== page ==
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Uncle Burris was a true sportsman. Growing up, he was my go-to guy for all things hunting and fishing. Uncle Burris was the only person I knew who hunted all the time—unless, of course, he was fishing. I suppose he had to take some time off from the fun stuff to make a living, but what I saw, and what interested me, was the hunting and fishing part.

Most of the men in our family hunted occasionally, as did we boys, but that was mostly squirrels, rabbits and quail. Uncle Burris was a big-game hunter.

The Wonders in the Basement

Besides hunting deer and boar in Tennessee, Uncle Burris would travel to far-off, exotic lands … such as Colorado … to hunt mule deer, and he would mount the antlers on the wall of his den. The den was like any other living room, but instead of the useless, boring living room junk on the walls, his den walls were covered with antlers, full shoulder mounts, huge fish mounted on plaques and the gun rack. To a 10-year-old boy, the gun rack was something really special to behold. Uncle Burris didn’t keep all his guns on the gun rack; I was later shown the good stuff he kept in the gun cabinet. In this cabinet were the hunting rifles, plus a pistol or two.

I remember one summer (I must have been about 12) I was shown what went on down in the basement. The basement was a type unlike the basements seen today. This basement was a hand-dug space with a low ceiling, very dark, with just one, lonely light bulb.

The interesting stuff was back in the corner. That corner was the holiest of places. It was where I saw my first-ever reloading press. I had never even heard of someone loading their own ammunition. But my Uncle Burris did. Back then, this was akin to voodoo or witchcraft—very interesting stuff for a boy who dreamed of someday owning a
real deer rifle!

Practicality Does the Trick

When I was about 20, I decided I was going to get serious about bass fishing. I had fished leisurely most of my life up to that point, targeting whatever fish I could get to bite my hook. But I had decided I was going to dedicate my remaining fishing time on this Earth exclusively to catching largemouth bass, and I needed to properly equip myself for that endeavor.

I carefully studied every available fishing equipment catalog. Money was no object; I was going to have the best! Knowing that Uncle Burris caught more bass than anyone I had ever known—and I mean the big wall-mount kind—I went over to his house to see just what kind of high-dollar rod/reel combo would be the best.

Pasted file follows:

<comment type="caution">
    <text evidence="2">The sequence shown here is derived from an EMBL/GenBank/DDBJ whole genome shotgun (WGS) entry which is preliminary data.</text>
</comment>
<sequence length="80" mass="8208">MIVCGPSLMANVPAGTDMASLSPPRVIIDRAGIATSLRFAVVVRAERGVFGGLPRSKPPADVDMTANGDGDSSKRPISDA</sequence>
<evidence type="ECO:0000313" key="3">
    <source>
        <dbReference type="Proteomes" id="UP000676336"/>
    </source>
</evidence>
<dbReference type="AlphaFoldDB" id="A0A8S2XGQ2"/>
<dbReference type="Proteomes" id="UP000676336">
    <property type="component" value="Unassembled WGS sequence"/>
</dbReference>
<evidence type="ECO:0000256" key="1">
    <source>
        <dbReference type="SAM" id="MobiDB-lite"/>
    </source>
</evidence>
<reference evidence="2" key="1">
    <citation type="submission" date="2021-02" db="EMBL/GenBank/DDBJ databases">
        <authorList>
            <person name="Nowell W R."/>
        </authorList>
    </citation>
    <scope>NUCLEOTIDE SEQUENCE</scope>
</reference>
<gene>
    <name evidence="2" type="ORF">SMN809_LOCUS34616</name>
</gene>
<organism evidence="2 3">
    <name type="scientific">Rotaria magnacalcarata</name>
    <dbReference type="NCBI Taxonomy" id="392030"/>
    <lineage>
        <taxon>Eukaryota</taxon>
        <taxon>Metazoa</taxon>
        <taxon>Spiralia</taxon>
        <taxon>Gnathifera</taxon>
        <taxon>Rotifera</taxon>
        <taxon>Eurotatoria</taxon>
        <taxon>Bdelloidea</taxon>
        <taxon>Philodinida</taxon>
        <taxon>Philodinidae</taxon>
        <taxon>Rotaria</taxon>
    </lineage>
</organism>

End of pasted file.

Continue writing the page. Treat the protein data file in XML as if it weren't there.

Taking me out to his garage, Uncle Burris showed me his gear for bringing in the big ones: a 6-foot jigger pole. It was nothing but a 6-foot cane pole with about 8 feet of line attached and a hook at the end.

He would slide his tiny boat into the shallow water where the lily pads grew and toss that pole around, popping a big worm or lure among the pads, where the big fish lay in wait. He would go in there and get his feet wet where the “expert” bass fishermen in their $30,000 bass boats could not go. He caught more fish, bigger fish, every time. I was disappointed that I did not need a high-dollar fishing setup, because I was ready to spend some bucks; but it did teach me a lot about fishing.

Uncle Burris was that way in most things: highly practical. He used what worked. He had a few annoying habits such as eating raw oysters and boiled crawdads, but all that could be forgiven. He was always ready to help someone. Uncle Burris was just that kind of guy.

One year, he was deer hunting back on the farm, and on the way out, he stopped by my house. I figured he needed some help bringing a deer out, so I met him on the porch. He had not killed a deer that morning, but on the way out, he had seen a monster buck with an enormous rack about 300 yards behind my house. It was bedded with two does on a sunny hillside. Uncle Buck had the buck sighted in his scope, but he decided not to shoot, leaving him for me, instead.

When I stepped out onto the porch, he said, “I’ve got a present for you, Hoss. There’s a huge 12-point on that left-hand ridge, about half way up. If you sneak up there just right, he’s probably still there.”

I went up that ridge and saw the deer. Uncle Burris was right: He was the biggest I had seen around here in several years. When I spotted him, he was moving out fast, the two does right behind him.

I couldn’t get a clean shot at him and never fired the ought-six. But seeing those huge antlers, I realized just how hard it must have been for Uncle Burris to pass up that deer, because it was bigger than either of us had ever killed.

I hunted that buck hard for the rest of the season, but neither of us ever saw him again.

About The Author

Jeff Quinn is a full-time writer/ reviewer on, an online gun magazine started in 2000. He has also written for the Gun Digest Annual and enjoys living life in the woods of Tennessee, where he raises Longhorn cattle … and his grandkids.



Editor’s note: A version of this article first appeared in the April 2018 print issue of Gun World Magazine.